I miss the pain in my toe. It was one of the most enlightening pains ever.
Walking fast at the library about a week ago, I failed to see a low-lying railing, tripped over it, and fell headlong. I was down for the count but rose after a while, asserting, to anybody polite enough to ask, that I was fine. I’m a guy, after all. This is what guys do. They break a major bone in the body and then get up and say, “I’m fine!”
Well, after a while, everything didn’t seem to be fine. Not my swollen shin, not my painful toe. When I finally got to Urgent Care, an X-ray confirmed that luckily there was nothing broken. A tetanus shot later, plus some cleaning up of the blood from the shin wound, and I was out of there and on my road to recovery… one slowly-taken step at a time.
Pain can be a very thorough teacher, let me tell you. Since the accident, I no longer jaywalk, because just like the little old ladies with their walkers, I need the entire cycle of a traffic light to cross the street. I also used to avoid the elevator at my building because I thought it was too slow. Now I take it, even if I can read the complete works of Shakespeare in what it takes to move along six floors. Before the accident, my mind drove my body; now my body drives my body.
I learned that if I walk s-l-o-w, I can move without triggering the pain in the toe. As a yoga teacher I can’t avoid thinking this is the perfect metaphor for expanding the range of what you can do physically: you practice often till you acclimate yourself to a higher level of functioning — without pushing yourself into pain.
I also learned that life is very different when it’s my body dictating its pace than when it’s my mind telling my body how fast it should move to conform with time and schedules. Mind-driven, I overschedule myself and then struggle to meet deadlines. Body-driven, I walk taller, I feel everything, I’m not stressed. I’ll get there when I get there. Yes, I’ll be late a few times, miss the bus a few other times, but so what? I wasn’t goofing off, I tell myself, so this is how long it takes to get where I am at the pace at which I can move.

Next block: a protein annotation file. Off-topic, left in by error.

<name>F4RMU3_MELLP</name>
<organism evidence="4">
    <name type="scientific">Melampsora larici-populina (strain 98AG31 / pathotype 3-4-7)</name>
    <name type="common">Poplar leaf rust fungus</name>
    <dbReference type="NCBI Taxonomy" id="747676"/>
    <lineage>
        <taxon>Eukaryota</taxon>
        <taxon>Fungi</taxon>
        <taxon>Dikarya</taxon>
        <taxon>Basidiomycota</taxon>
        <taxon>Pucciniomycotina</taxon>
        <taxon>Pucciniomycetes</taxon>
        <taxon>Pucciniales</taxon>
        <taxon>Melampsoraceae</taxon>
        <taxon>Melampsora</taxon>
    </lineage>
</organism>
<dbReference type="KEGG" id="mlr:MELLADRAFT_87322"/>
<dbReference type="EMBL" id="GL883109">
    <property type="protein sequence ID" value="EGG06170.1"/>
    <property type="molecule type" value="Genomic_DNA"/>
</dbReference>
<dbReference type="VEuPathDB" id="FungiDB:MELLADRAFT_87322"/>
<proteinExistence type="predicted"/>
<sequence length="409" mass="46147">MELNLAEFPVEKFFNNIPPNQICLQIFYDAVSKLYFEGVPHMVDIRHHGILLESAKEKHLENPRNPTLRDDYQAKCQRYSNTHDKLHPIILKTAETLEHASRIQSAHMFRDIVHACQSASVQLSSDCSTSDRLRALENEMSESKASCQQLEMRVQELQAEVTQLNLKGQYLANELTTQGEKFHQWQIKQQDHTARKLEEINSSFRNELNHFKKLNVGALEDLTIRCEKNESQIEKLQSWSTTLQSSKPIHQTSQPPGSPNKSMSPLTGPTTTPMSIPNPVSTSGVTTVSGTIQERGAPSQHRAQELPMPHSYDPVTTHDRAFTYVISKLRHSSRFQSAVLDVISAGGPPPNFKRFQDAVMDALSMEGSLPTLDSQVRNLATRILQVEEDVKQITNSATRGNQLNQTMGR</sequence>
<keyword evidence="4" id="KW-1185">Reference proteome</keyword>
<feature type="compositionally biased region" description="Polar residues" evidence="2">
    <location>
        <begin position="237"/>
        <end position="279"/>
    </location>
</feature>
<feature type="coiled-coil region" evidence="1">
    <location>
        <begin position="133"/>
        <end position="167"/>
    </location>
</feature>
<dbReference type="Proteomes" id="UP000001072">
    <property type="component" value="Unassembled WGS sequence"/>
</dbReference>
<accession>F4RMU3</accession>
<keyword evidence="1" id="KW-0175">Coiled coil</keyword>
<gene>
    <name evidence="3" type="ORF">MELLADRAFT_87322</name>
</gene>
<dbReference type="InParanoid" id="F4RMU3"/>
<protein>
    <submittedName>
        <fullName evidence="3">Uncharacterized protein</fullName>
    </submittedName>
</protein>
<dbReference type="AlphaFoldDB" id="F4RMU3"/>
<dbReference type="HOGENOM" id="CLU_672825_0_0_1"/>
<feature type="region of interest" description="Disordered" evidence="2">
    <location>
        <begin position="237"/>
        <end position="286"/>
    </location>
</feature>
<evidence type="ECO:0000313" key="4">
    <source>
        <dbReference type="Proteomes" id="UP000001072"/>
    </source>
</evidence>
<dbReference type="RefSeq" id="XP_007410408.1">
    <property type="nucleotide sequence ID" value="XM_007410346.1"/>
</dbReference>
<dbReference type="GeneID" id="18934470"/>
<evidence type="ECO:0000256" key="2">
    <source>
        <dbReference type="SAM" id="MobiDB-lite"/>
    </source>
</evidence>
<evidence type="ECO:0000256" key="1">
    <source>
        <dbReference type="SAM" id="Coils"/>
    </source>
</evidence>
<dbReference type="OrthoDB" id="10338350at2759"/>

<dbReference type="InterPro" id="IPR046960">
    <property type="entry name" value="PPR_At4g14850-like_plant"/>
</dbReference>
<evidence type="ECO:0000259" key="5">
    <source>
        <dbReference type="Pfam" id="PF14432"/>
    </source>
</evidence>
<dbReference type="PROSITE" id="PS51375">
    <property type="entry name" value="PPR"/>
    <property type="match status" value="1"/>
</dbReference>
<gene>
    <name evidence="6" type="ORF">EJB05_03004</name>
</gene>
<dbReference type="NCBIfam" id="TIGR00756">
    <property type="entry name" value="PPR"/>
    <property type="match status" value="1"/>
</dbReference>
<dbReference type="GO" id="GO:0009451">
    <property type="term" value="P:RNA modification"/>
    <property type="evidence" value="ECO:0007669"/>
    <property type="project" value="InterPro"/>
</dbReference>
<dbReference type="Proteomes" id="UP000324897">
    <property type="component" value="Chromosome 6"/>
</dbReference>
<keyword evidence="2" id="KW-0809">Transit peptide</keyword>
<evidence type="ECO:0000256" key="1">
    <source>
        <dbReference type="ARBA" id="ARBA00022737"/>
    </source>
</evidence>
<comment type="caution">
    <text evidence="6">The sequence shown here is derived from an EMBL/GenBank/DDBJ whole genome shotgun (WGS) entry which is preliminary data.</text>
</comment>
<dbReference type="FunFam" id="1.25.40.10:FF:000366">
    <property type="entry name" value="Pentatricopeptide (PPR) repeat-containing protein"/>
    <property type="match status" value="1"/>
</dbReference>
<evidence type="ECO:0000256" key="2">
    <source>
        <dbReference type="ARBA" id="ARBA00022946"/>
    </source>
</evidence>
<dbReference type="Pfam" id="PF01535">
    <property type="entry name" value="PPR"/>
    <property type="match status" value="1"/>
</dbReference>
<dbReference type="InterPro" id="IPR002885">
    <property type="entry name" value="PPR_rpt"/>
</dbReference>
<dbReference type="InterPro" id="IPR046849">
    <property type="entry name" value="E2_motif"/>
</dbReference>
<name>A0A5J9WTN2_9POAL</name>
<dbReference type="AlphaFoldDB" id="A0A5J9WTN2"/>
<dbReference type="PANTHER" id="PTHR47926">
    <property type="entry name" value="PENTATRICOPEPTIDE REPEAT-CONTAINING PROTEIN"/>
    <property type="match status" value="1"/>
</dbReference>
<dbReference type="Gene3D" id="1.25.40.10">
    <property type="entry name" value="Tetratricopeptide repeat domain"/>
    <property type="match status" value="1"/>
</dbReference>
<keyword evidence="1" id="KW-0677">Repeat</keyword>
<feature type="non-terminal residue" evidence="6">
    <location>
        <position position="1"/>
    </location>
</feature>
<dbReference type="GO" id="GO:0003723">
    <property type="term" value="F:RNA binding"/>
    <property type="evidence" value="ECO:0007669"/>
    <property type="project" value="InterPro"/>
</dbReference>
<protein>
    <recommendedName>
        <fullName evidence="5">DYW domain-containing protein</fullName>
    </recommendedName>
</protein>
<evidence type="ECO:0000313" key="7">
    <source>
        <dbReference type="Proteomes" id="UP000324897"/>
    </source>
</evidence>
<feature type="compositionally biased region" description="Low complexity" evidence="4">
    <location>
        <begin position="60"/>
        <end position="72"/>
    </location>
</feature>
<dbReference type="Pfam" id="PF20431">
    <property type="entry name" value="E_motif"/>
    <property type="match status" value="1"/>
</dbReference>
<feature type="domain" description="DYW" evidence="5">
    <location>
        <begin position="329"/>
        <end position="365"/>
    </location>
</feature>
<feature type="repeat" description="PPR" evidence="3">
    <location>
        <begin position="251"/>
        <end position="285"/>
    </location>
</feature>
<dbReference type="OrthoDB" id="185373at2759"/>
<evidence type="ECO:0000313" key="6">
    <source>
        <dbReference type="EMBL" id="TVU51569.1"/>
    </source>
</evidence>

This new pace is as though I had decided to add “quality of experience” to the first few items on my to-do list. If on a regular basis I only had those first few things to tackle, I’d be fine most days; but as soon as I get started doing them I either become overambitious or am reminded of more things that need to be tacked on. Adding “Have a relaxed time of it” to today’s goals bumps off the last few items, yes, but since no matter how much I accomplish, there are always more things to do, I might as well surrender my quest for Doing Everything in favor of Quality of Experience.
Now that Pain as a Guru is subsiding, I have to remember its lessons. A friend called me while I was at the hospital and we got cut off before I could tell her what had happened; absent a description, her mind rushed to the worst and she told me later that she thought maybe I’d had a heart attack. I’d like to think that what with yoga and a healthy lifestyle, I’m not a prime candidate for these, but just in case, I hope that Pain as a Guru (and its attendant, Quality of Experience) is helping to improve the odds.
The funny thing is, one of my students is an avid skier. I’d previously told him that I’d probably never ski because I felt the risk of an accident outweighs the fun of skiing. When I told him my story, he replied something to the effect of, “I don’t know. If I were you, I’d avoid libraries. They seem pretty risky to me.”